2018 NFL Draft: Going against own philosophy puts pressure on Dolphins

Roquan Smith could be a Miami Dolphin by the end of the night. (Getty Images)

The Dolphins try to be as guarded as possible about their intentions in the NFL Draft, which starts with Round 1 tonight. The trio that runs football operations for the organization does all it can to avoid tipping its hand.

The only morsel of insight vice president Mike Tannenbaum has been willing to divulge over the past few years is a core philosophy of not relying on the draft to fill holes in the lineup. Miami’s intention is to already have a game-ready starting 22 and enjoy the flexibility of choosing the best available talent.

That didn’t happen this year.

The Dolphins enter draft weekend with only two clear starters at linebacker and without an established tight end. If they’re serious about competing for a playoff spot this season, they’ll try to find those answers in the draft.

Their best shot at that will be in the first two nights, when they select No. 11 overall, No. 42 in the second around and No. 73 in the third. On Saturday, they have two fourth-rounders, a sixth and two sevenths.

Unless they get lucky and have a top quarterback slide to them in the first round, they’re well-positioned address linebacker at No. 11. They need someone who can be a starter this season and a fixture beyond it.

Georgia’s Roquan Smith and Virginia Tech’s Tremaine Edmunds are thought to be the best two at the position. Smith’s a little more pro-ready, but Edmunds is a tremendously talented prospect who’s only 19.

The Dolphins currently have Kiko Alonso and Raekwon McMillan in place, and there’s good cause to be optimistic about both of them.

McMillan was a second-rounder last year who was so impressive that he claimed the starting middle linebacker job before tearing his ACL in the preseason. Alonso had some issues last season, but he was good enough the year before to earn a three-year, $29 million contract extension.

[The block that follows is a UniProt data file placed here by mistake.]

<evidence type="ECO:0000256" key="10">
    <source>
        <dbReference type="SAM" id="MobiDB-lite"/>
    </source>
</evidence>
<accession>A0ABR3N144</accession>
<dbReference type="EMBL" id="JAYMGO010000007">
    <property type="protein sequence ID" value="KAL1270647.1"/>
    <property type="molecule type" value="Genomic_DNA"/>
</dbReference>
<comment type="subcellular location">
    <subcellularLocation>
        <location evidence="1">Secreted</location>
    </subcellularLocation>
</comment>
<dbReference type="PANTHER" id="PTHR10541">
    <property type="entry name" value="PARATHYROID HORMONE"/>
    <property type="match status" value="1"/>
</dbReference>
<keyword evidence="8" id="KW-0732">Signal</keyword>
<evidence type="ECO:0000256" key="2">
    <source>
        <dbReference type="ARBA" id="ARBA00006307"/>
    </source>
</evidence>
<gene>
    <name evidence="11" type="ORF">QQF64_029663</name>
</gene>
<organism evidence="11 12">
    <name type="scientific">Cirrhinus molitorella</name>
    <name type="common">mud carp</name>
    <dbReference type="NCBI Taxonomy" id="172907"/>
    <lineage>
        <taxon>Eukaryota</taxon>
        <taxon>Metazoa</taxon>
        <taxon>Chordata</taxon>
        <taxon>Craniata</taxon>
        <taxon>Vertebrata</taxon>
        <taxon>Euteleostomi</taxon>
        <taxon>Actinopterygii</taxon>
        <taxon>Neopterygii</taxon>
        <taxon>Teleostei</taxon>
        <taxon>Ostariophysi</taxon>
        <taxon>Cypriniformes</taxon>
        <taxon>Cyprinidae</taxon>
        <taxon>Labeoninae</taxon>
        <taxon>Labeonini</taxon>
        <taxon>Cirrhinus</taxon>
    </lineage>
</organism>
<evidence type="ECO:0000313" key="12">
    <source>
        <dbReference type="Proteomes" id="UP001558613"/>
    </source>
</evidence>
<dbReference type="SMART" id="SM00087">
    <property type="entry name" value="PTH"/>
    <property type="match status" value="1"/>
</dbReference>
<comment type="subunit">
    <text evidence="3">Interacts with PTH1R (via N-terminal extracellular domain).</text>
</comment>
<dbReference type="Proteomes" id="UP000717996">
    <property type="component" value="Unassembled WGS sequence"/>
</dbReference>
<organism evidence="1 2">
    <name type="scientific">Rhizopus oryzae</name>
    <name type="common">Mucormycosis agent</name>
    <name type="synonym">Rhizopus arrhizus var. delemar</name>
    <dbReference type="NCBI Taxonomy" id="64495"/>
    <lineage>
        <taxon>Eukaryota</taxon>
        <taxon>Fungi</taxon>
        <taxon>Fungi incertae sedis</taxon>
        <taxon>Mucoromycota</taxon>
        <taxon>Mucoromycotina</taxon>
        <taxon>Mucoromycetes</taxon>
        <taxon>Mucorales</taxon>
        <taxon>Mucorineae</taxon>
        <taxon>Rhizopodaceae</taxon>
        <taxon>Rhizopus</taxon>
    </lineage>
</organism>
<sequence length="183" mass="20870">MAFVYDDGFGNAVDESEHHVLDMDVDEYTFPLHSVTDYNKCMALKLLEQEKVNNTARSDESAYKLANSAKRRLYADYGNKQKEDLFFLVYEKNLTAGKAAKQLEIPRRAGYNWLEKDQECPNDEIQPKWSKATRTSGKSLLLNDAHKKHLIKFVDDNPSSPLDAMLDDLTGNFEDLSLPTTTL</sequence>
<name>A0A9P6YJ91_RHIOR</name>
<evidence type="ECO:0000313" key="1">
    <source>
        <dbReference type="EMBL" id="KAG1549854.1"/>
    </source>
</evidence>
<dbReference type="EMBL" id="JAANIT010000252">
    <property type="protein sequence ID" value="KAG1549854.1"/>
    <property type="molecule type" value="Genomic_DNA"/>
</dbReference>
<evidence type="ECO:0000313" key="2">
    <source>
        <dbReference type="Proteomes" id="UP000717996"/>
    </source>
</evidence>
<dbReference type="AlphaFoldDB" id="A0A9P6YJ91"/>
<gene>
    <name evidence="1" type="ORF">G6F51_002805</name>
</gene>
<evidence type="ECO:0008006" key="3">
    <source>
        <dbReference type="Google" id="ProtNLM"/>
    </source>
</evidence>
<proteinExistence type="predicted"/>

The trouble is the Dolphins don’t have proven depth behind them. While a third linebacker often isn’t necessary for their defense, it is a need and they’d also like to have contingencies set up in case they run into snags like last year. Plus, they need to be prepared for Alonso’s contract running out after the 2020 season.

The other four linebackers currently on the roster are Chase Allen (four starts last year), Terence Garvin (three), Mike Hull (three) and Stephone Anthony (none).

As thin as the Dolphins appear at linebacker, their tight end situation is even more concerning. They’re currently proceeding with A.J. Derby as the logical starter, and he has 37 catches for three teams since being drafted in the sixth round of the 2015 draft.

The other options are MarQueis Gray (one catch last season), Gavin Escobar (none) and Thomas Duarte (none).

In the draft, top prospects Hayden Hurst of South Carolina and Dallas Goedert from South Dakota State are projected to go in the 20s at the earliest. The Dolphins probably wouldn’t be getting ideal value for such a high pick by taking one of them at 11th. If they really want Goedert or Hurst, the route would be trading back and acquiring extra picks or exploring a move up from No. 42 into the late first round.

Trading up in general seems highly unlikely for Miami in the first two rounds because it needs its full stock of picks as it tries to reshape a roster that went 16-16 over the last two regular seasons.

If the Dolphins can’t get Hurst or Goedert, or if they go for a quarterback in the second round, they can target someone in the next tier of tight ends in the third.

Penn State’s Mike Gesicki and Oklahoma’s Mark Andrews could go in the second or third round. Indiana’s Ian Thomas, Central Florida’s Jordan Akins, University of Miami’s Chris Herndon and Washington’s Will Dissly are later possibilities.

The roster holes put a ton of pressure on the Dolphins to get it right tonight and Friday. Hitting on the perfect combination of picks in the first three rounds is extremely difficult, and that’s without taking into account what the other 31 teams will do. It’s smart that they typically strategize their offseason in a way that avoids this situation, but this year they’ll have to make it work.

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